The expedition clearly has so far been a complete failure. During the early evening Ambercrumble's command retreats to the inner defences of Pornichet (little more than a few earthworks) while the remaining English troops wait to embark. There are also a handful of Emigre units but they will take second place to the English when it comes to escaping, as well as a growing number of Chouan rebels eager to escape a certain death at the hands of the Republic. And, there still remains the garrison at the other end of the bay at Pouilliguen in need of evacuation, which includes four battalions of English foot, a troop or two of light dragoons and a large number of Emigre troops and Chouan. I can sense one more final game if the dice rolls dictate that the Republic will renew their attacks on both towns in order to interrupt the evacuation.
A great game. We both enjoyed it, and it was another toughie, as my troops were spread very thinly and generally pretty poor due to their defeat outside St Nazaire, and the Republicans were largely ill-trained conscripts. The Emigre/Scots 'speed bump' did its job in holding the Republican attack back but at the cost of heavy casualties. The Guards probably could have held their own supported by the cavalry but that wasn't in the script.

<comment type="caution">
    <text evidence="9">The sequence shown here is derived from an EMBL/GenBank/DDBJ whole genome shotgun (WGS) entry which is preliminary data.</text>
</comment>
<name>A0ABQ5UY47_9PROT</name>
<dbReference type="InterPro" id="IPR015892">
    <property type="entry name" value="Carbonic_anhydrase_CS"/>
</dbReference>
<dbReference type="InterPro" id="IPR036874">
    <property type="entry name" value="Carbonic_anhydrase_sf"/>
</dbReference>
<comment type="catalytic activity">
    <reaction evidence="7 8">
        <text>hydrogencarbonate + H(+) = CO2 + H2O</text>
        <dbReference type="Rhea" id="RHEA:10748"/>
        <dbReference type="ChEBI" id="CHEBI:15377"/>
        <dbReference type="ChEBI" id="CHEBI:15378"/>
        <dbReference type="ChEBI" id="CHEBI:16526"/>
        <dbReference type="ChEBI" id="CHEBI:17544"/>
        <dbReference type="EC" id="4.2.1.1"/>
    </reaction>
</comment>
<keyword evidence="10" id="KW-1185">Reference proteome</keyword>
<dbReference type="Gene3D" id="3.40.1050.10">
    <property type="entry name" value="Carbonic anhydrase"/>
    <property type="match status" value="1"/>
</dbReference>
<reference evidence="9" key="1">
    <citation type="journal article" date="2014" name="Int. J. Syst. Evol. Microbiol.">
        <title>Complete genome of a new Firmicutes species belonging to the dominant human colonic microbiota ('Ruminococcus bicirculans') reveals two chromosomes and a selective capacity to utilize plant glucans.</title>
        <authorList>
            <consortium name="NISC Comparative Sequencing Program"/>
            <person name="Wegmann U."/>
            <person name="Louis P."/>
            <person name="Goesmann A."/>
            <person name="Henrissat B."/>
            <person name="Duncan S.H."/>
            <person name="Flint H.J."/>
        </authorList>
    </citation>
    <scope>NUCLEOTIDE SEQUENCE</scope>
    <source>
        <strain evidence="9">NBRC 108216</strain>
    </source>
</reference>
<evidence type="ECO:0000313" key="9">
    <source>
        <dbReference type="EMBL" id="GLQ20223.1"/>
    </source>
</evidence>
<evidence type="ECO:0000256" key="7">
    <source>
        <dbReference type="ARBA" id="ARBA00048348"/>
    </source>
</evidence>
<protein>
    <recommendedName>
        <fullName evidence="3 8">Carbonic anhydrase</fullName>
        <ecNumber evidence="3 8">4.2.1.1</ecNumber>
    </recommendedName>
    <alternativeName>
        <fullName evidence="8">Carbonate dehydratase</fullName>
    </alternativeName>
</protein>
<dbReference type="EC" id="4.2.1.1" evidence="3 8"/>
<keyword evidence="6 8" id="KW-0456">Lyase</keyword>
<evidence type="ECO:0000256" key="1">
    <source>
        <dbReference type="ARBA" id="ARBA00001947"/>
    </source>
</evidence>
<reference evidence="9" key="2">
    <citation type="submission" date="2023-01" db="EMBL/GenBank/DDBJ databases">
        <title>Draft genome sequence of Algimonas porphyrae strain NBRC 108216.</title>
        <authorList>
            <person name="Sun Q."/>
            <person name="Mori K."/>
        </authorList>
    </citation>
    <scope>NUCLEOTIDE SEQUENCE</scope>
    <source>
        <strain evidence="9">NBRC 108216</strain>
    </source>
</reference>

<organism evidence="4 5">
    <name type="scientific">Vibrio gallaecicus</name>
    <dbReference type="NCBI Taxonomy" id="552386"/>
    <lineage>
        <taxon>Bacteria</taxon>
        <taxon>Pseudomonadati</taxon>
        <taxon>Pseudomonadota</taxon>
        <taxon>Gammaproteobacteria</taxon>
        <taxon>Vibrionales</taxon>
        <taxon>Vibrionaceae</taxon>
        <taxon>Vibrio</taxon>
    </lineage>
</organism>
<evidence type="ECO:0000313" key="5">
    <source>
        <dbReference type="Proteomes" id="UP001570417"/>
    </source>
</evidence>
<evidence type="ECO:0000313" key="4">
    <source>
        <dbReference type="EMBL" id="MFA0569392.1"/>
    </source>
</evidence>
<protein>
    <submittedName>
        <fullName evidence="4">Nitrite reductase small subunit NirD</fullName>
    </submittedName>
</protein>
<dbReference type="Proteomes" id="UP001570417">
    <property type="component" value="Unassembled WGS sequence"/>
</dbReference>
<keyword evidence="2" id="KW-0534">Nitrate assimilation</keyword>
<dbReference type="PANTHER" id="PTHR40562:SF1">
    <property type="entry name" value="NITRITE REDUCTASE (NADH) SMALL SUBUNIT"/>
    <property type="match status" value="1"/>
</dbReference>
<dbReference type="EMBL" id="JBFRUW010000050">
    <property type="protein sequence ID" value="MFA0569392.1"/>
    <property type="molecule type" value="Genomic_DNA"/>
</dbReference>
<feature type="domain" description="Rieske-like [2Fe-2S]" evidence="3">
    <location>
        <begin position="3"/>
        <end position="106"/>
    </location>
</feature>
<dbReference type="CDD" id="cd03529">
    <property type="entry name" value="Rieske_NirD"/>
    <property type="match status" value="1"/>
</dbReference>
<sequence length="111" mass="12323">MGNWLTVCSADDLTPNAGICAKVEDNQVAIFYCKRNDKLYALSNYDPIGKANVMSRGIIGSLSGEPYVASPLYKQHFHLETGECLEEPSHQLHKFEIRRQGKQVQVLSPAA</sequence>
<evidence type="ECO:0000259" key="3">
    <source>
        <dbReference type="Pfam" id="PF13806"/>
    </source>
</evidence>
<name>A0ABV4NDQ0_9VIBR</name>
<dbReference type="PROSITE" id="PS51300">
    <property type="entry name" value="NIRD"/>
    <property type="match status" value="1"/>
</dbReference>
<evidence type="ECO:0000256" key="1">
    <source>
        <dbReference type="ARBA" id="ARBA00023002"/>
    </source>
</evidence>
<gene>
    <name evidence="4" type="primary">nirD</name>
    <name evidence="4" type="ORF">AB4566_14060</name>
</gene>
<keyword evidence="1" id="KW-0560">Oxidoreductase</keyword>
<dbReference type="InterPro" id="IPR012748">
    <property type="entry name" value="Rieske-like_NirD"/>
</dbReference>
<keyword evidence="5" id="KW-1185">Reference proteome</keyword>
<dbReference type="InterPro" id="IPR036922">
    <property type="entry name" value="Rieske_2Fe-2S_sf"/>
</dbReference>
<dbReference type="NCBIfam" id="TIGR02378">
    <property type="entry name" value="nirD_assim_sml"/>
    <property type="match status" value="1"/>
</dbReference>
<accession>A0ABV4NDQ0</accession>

I'm off the the Durham Wargames Group show on Saturday, and the following Saturday it is a big game, the Battle of Kolin.
What a cracking looking and sounding game Colin...ReplyDelete
My wargames butterfly is very attracted to this period... but I must be strong...
I have lots of other nonsense to be getting on with... :-)
All the best. Aly
Thankyou for another cracking game and a wonderful campaign, which I have followed with immense pleasure.ReplyDelete
A great looking game with wonderful figures and scenery - this is a really colourful era with an amazing range of uniform styles and colours!ReplyDelete
What a beautiful looking game...and I'm jealous, this wooden bridge is a masterpiece!ReplyDelete
Well that is just marvellous! Just wish I was up to a bigger game myself, but...ReplyDelete